2. Going back to the history, the mother is 26 years of age and suffers from a borderline personality disorder which is itself the product of abuse that she suffered as a child.  She has given birth to previous children aged ten, seven and two, all three of whom have been adopted.  So very naturally she focused upon her determination to care for her fourth born child, LM, and her prospects of so doing were real given that she entered into a relationship with T, who is 35 years of age and a man of very sound worth.  He is himself the father of two children, C, born in 2001, and L, born in 2004.  At the date that the mother and T entered into a relationship these two girls were in the daily care of their mother but as a result of huge vulnerability in their mother there had been an order, reflective of a parental meeting and agreement, that gave T status as the holder of a joint residence order.  As the future of LM fell for consideration within public law proceedings, an expert, Dr Levy, investigated the case and reported very favourably, very positively, very supportively for the prospect of rehabilitation.  LM had not been in the appellant's care and was fostered.  Dr Levy's opinion was that provided the mother undertook appropriate cognitive therapy her prospects of providing a secure future for LM were good, given the support she received from T and their mutual insight into her condition and the safeguards that they have mutually agreed to meet the eventuality of occasional blips in the mother's well being.

3. There was a dramatic development in November 2011 when T decided not to return his two girls to their mother's home at the conclusion of a contact visit because he had reached the conviction that to return them would be to return them to an abusive household.  He took the decision to place them with his own mother.  That would have involved a change of school for the children because the distance between his mother's home and the children's school was too great.  However, his own grandmother was a retired teacher and was in the short term providing home tutoring.  When the judge on 1 December had a directions hearing in the public law case concerning LM's future, she was alerted to the relevance and now the interweaving of issues concerning T's two daughters and the appellant's baby child, so she had called for the files in the T private law proceedings, of which she had considerable knowledge given that she was the judge who had made the order that emerged from the parental agreement.  She made it absolutely plain that the basis of the order she had made in the T private law proceedings was that in the event of a breakdown in the mother's care then there was a plan that T would be central to the provision of alternative care.  There was nothing in the plan to suggest that his mother would be the fallback carer.  The judge expressed her anxiety at the developments and dealt with the practical question to what extent should the two sets of proceedings – the private law proceedings in the T case and the public law proceedings in relation to LM – be interrelated.  Should there be consolidation of the two cases?  Or should they be run in parallel?  She effectively ensured a degree of integration by adjourning the public law proceedings relating to LM to the following day and bringing into her list a directions appointment in the T case which would otherwise have gone to a district judge.  When she sat on the following day she had before her the adjourned hearing in relation to LM and the hearing in relation to the T girls.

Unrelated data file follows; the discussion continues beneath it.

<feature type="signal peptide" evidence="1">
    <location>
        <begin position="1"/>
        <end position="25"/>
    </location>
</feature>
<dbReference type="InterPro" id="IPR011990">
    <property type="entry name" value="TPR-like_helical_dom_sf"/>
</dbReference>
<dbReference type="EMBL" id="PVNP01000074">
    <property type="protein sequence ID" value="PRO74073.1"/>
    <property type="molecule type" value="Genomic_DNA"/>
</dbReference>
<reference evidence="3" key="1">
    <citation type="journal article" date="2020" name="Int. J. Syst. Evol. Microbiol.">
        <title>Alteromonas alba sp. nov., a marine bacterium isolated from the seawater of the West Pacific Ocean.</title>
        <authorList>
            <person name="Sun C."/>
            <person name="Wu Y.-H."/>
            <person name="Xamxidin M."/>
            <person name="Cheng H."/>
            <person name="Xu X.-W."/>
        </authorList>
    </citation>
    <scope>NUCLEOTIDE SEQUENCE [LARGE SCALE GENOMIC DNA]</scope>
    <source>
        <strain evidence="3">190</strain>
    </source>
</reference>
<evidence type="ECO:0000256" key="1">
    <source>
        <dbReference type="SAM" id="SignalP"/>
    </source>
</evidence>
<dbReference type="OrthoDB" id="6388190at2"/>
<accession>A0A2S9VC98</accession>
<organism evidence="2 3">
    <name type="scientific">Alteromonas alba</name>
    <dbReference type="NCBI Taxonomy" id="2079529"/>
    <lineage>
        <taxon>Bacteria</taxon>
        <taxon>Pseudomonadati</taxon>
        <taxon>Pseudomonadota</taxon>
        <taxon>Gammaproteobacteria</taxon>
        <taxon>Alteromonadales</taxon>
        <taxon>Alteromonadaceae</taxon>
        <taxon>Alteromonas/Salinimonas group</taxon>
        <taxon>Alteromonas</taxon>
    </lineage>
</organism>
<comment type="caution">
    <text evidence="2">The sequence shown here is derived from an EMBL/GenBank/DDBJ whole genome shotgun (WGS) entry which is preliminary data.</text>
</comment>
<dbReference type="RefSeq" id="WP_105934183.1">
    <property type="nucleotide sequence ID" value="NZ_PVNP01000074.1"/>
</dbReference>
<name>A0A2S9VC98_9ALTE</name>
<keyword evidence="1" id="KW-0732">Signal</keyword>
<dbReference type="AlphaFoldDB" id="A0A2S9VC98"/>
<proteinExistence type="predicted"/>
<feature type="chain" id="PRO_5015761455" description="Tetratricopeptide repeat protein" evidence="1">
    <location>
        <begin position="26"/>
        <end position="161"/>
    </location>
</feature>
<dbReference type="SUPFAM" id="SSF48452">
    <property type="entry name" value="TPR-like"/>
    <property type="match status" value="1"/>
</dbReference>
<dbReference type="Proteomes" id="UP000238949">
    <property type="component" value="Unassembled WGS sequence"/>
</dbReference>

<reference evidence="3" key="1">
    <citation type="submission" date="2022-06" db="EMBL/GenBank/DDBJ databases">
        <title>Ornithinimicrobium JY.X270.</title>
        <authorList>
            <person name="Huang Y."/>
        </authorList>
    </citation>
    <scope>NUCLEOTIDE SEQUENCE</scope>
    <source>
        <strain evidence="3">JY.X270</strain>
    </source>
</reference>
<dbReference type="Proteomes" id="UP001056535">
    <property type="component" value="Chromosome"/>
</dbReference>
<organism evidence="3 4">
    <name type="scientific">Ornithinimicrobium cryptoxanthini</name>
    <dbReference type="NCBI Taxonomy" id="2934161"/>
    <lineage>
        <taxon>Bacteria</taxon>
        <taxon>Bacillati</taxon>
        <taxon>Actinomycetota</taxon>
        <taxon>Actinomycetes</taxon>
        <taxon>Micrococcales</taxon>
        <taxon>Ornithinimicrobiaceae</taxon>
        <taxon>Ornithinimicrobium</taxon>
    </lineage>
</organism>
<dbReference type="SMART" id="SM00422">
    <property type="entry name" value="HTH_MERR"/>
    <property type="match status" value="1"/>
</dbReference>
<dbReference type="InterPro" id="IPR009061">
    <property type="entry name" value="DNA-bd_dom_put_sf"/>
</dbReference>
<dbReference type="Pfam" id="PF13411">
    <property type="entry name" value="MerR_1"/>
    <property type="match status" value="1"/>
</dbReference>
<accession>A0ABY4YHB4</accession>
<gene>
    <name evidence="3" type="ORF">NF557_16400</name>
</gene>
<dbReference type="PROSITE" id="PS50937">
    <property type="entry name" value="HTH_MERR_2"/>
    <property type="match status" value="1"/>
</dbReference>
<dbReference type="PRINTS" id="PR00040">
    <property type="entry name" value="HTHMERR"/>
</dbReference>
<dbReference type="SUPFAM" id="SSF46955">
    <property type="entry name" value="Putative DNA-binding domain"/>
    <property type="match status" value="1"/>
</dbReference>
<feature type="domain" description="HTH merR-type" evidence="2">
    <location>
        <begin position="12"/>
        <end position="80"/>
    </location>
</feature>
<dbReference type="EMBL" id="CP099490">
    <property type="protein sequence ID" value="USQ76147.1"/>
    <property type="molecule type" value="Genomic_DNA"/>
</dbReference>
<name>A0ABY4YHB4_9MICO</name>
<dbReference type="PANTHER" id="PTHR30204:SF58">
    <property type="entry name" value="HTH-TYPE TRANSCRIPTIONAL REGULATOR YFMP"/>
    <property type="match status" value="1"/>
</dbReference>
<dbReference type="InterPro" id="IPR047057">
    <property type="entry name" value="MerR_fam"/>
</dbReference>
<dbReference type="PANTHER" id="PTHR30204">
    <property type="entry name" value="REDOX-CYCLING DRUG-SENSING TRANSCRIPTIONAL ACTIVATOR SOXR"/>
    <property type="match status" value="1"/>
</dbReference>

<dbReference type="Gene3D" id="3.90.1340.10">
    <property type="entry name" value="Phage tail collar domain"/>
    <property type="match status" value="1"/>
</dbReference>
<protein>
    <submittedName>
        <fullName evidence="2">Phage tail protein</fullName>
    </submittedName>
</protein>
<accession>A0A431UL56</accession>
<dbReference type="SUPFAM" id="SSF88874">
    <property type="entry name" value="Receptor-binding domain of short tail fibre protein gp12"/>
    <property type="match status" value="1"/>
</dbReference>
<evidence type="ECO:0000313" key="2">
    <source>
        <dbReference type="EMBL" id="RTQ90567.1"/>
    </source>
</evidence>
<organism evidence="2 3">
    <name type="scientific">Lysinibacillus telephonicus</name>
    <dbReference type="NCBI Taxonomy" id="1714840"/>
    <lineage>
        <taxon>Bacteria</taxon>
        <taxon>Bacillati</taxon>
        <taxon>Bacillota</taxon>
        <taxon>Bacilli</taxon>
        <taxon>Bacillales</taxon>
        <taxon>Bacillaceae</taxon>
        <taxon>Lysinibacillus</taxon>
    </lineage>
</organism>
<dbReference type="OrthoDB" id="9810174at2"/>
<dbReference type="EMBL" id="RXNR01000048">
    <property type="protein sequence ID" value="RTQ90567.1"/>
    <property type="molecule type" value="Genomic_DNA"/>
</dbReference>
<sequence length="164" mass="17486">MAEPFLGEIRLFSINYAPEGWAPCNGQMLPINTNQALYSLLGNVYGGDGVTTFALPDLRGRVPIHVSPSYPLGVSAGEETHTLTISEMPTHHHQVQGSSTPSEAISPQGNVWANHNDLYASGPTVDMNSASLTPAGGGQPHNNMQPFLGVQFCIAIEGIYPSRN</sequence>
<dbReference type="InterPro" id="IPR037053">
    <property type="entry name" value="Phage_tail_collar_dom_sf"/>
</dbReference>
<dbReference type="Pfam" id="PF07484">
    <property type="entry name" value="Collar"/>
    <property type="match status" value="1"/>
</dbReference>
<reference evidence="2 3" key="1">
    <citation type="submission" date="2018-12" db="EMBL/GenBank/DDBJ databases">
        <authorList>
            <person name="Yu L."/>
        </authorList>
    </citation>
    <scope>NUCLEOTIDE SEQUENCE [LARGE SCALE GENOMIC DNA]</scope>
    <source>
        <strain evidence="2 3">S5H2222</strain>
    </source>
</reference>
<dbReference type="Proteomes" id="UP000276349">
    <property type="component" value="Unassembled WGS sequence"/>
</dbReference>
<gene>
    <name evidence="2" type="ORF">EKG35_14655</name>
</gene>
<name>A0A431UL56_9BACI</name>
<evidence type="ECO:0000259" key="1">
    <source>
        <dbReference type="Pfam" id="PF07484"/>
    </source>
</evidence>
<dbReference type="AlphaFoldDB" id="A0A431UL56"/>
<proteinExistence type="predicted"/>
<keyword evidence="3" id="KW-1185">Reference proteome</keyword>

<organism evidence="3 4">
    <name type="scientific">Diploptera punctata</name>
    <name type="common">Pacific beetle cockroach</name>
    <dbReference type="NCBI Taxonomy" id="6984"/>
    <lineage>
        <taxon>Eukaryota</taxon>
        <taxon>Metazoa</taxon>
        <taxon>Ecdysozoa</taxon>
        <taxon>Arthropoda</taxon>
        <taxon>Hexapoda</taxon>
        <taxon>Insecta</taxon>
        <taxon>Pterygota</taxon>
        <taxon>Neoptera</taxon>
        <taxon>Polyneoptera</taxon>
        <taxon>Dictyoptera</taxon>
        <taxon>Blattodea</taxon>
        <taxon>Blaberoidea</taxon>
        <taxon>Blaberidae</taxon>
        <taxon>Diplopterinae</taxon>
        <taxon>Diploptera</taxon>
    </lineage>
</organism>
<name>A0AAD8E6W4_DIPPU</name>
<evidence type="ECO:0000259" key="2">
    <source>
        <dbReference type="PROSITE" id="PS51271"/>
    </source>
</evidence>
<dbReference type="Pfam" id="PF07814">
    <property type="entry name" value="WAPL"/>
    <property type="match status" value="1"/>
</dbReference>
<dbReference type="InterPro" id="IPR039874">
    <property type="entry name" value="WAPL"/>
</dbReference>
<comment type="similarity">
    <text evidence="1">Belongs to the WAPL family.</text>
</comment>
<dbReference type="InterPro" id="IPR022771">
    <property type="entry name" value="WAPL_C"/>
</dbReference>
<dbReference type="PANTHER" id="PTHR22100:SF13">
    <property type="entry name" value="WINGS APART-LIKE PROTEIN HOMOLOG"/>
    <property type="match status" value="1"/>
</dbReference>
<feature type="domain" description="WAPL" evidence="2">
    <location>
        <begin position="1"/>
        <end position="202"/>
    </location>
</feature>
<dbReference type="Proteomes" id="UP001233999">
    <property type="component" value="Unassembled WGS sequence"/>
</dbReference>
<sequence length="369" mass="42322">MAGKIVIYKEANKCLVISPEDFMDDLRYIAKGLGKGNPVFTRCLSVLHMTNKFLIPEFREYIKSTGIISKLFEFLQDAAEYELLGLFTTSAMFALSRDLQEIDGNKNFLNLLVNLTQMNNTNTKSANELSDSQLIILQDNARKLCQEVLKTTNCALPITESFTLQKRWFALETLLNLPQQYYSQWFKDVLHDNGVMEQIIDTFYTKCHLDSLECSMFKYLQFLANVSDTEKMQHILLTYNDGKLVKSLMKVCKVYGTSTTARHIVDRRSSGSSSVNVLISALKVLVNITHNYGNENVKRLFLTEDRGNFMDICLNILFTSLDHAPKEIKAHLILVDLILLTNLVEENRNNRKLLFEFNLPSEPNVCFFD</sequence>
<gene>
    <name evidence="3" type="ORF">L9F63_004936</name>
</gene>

4. Whilst we have transcripts of the proceedings on 1 December, we have no transcript of the proceedings of the second day in the private law case.  That is because that case is not directly before this court.  It would have been helpful had we had the transcript but we do at least have a note which was taken by someone sitting behind Mr Wood, the solicitor who appeared for T on 2 September.  Mr Feehan first of all sets the scene by saying that there was a consensus amongst all parties in the private law proceedings that the placement with the paternal grandmother should be confirmed whilst a section 37 report was obtained.  That envisaged that T would be continuing to support the appellant in her quest for rehabilitation.  The judge refused to endorse that agreed presentation and, in Mr Feehan's words, put extreme and unjustifiable pressure on T to assume primary care for his two daughters.  The note that Mr Feehan relies upon states: